How Should Your Company Pursue and Achieve Innovation?

This past April, Michael Parent published a book entitled The Lean Innovation Cycle: A Multi-Disciplinary Framework for Designing Value with Lean and Human-Centered Design, which addresses what many companies are facing regarding pursuing innovation. His book addresses these concerns by introducing a new multidisciplinary framework for both thinking about and pursuing innovation. By taking key concepts from the quality management practices of Lean and Six Sigma, the framework augments these tools and disciplines by incorporating other problem-solving and design techniques, including Human-Centered Design. The result is a view of innovation that many business leaders will find fits nicely into their existing paradigm of strategy and operational discipline.

When I recently spoke with Michael, I asked him: “How should companies pursue and achieve innovation now?” Here is his complete answer:

Innovation seems to be on the tips of everyone’s tongues. Search social media and you’ll find an ethos of innovation behind every post. But the popularity of innovation and entrepreneurial thinking on social media has done damage to how businesses and industry incumbents should think about and pursue innovation. Especially in a world buffeted by global disruptions – chip shortages, inflation, supply chain issues, pandemics – just to name a few, companies need to have a greater understanding of what role innovation plays in their business and the different ways they adapt to a dynamic organizational landscape.

Regarding innovation, the biggest opportunities for businesses are to pursue an innovative approach styled after the principles of Quality Management. Organizations can mitigate their risks of disruption by holistically evaluating their existing processes, and shoring up gaps that put them in jeopardy. It might not be sexy, but improving supply chain reliability, capability, and in-process quality has enumerable benefits for most businesses, from increasing profit margin, to reducing expenses, to driving towards operational consistency across their entire value chain.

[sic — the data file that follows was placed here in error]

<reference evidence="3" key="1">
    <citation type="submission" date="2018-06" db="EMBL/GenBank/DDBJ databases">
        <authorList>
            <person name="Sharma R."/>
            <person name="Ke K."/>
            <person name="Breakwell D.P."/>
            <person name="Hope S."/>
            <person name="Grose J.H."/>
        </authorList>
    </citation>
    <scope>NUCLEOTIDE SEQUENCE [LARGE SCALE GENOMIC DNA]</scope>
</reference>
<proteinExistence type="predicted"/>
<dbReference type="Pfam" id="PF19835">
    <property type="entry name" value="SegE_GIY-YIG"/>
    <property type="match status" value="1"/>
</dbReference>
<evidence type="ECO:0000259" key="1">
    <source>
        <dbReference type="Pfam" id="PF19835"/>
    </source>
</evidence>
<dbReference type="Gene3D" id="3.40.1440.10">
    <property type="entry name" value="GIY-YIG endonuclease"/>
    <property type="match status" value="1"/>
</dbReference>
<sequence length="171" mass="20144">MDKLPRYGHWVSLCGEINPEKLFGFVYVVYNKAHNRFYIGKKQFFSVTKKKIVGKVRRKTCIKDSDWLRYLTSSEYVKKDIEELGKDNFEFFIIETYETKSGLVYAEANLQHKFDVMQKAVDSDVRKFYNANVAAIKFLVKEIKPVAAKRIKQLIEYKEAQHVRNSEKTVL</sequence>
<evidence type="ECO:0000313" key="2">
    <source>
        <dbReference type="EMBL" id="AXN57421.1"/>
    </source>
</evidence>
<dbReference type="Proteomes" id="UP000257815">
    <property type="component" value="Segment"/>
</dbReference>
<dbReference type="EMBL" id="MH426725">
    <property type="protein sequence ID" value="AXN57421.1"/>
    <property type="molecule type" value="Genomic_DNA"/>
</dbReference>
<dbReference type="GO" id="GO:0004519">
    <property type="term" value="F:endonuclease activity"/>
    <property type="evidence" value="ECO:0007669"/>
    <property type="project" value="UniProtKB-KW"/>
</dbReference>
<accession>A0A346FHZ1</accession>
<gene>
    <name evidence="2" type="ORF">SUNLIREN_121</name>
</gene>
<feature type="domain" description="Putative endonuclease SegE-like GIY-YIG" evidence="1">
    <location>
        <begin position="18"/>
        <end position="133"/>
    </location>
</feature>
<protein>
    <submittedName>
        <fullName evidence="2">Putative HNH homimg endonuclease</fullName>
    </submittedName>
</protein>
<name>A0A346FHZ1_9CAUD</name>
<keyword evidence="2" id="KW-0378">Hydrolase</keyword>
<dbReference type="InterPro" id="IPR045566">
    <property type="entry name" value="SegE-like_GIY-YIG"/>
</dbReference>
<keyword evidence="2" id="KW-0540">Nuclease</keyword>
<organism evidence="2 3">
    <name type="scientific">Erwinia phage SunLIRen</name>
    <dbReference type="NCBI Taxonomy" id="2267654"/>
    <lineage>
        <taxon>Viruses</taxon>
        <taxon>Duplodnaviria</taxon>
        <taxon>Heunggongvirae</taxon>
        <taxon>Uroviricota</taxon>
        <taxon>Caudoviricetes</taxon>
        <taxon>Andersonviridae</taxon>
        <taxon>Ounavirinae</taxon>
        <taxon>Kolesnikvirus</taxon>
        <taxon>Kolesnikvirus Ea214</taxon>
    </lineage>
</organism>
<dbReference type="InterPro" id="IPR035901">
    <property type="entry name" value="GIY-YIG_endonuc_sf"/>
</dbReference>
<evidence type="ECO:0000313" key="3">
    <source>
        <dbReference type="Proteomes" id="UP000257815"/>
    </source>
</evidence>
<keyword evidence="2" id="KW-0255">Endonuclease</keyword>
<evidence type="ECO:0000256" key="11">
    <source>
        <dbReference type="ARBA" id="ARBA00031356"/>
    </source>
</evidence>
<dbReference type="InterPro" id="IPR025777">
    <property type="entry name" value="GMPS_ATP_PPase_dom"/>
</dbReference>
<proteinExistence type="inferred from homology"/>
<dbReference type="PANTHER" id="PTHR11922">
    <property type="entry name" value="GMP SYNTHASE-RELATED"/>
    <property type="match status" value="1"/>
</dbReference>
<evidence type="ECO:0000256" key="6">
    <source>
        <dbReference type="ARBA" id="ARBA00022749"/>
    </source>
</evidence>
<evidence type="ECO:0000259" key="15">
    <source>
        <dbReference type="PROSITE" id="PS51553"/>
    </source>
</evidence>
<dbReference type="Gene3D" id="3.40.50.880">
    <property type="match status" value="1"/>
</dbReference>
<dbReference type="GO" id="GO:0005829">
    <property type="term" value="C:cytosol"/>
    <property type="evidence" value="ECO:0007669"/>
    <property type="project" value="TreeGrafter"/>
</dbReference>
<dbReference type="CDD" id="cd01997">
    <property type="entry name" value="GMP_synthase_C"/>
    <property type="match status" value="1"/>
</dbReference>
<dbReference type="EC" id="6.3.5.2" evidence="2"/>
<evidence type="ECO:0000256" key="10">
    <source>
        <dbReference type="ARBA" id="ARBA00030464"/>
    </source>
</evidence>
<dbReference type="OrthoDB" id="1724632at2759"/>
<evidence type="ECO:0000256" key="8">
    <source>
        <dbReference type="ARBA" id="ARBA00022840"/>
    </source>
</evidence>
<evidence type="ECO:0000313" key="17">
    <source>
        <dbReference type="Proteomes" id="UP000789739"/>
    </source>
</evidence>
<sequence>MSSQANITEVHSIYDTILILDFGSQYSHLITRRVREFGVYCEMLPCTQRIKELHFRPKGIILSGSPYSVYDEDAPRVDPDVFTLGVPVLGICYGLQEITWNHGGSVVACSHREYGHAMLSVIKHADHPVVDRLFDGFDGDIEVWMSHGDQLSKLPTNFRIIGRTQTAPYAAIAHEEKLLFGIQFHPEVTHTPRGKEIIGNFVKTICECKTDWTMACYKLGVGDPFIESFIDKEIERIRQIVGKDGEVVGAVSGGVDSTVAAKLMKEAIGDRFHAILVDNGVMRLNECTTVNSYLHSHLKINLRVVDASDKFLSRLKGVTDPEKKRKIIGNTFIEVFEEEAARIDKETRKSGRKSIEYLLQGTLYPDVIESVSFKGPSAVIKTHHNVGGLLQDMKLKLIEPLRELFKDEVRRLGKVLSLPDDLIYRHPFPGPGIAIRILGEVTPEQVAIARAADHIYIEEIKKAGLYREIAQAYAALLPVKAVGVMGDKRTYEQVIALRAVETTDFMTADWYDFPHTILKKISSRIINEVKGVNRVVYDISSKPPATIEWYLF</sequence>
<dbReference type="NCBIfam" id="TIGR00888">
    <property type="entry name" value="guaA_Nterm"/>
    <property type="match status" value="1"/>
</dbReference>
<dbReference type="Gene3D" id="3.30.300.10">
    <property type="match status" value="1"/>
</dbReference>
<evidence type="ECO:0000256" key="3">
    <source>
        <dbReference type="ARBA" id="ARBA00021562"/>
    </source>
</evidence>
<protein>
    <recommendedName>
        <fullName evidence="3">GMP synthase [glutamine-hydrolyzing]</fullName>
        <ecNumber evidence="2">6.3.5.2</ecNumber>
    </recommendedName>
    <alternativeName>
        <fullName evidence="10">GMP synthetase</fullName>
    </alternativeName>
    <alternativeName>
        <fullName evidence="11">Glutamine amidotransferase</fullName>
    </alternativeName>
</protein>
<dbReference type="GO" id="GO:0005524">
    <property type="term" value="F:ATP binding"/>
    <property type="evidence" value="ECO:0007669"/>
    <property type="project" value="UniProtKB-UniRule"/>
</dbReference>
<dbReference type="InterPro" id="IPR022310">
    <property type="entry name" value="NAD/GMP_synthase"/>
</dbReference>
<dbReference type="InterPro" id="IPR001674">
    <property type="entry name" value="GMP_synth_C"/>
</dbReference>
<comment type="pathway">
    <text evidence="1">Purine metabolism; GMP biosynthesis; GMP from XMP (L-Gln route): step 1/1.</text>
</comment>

Equally important is how businesses should avoid pursuing innovation. Generally speaking, if you’re anything but a new start-up business, you should stay away from grandiose ideas of disruptive innovation and industry-altering advancements. These promise exceedingly high profits and growth but fail to materialize due to excruciatingly low chances of success, high resource demands, and even internal organizational disruption to the existing business.

A business incumbent has already been successful in their industry. Rather than abandoning the history and tradition of the firm through radical, disruptive innovation, a business ought to re-evaluate its existing value propositions through the lens of a fresh perspective. Amidst global disruptions that have mainly affected business operations (and left the products and marketing themselves untouched) the principles of quality management, Lean, and Six Sigma is an excellent framework to begin this endeavor.

What do you think of Michael’s perspective? What role does innovation play in your company? How is your company pursuing innovation? What have been the pitfalls?


Why is the Failure Rate of IT and Change Management Projects So High?

 A few weeks ago, I had the chance to me with Scott R. Coplan in New York City and discuss the release of his new book, The Integrator: A Change Management Framework for Achieving Agile IT Project Success. This book defines change management as the single overarching methodology integrating Agile IT and project management. It does this because all projects are about change – significant organizational and personal change. The people involved – their participation in and understanding and support of these changes – ultimately determine IT projects success or failure. In fact, while all IT projects are about change, successful projects change human behavior.

During our conversation, I ask Scott, "Why is the failure rate of IT and change management projects so high?" Here is his complete answer:

There’s only one reason projects fail — leadership. You know who I’m talking about. Most of us have worked for that problematic project leader. 

Everything stems from a project’s leadership. They are the principal players or sponsors responsible for guiding each participant in completing the project successfully or failing miserably. 

A successful project requires a chain of sponsorship, including authorizing and reinforcing leaders. Authorizing sponsors have the power to approve, fund, and allocate resources to achieve a project supporting the organization’s clearly defined purpose. Reinforcing sponsors uphold, strengthen, and execute the project on behalf of the authorizing sponsor. 

The pervasiveness of project sponsorship problems stems from one fact. Just because an individual holds a leadership position doesn’t mean they know how to lead. They need guidance. 

In these instances, the problematic sponsor’s boss or a change agent must start by working with that struggling project leader. While having a meeting about their inadequacies is never easy, it is necessary.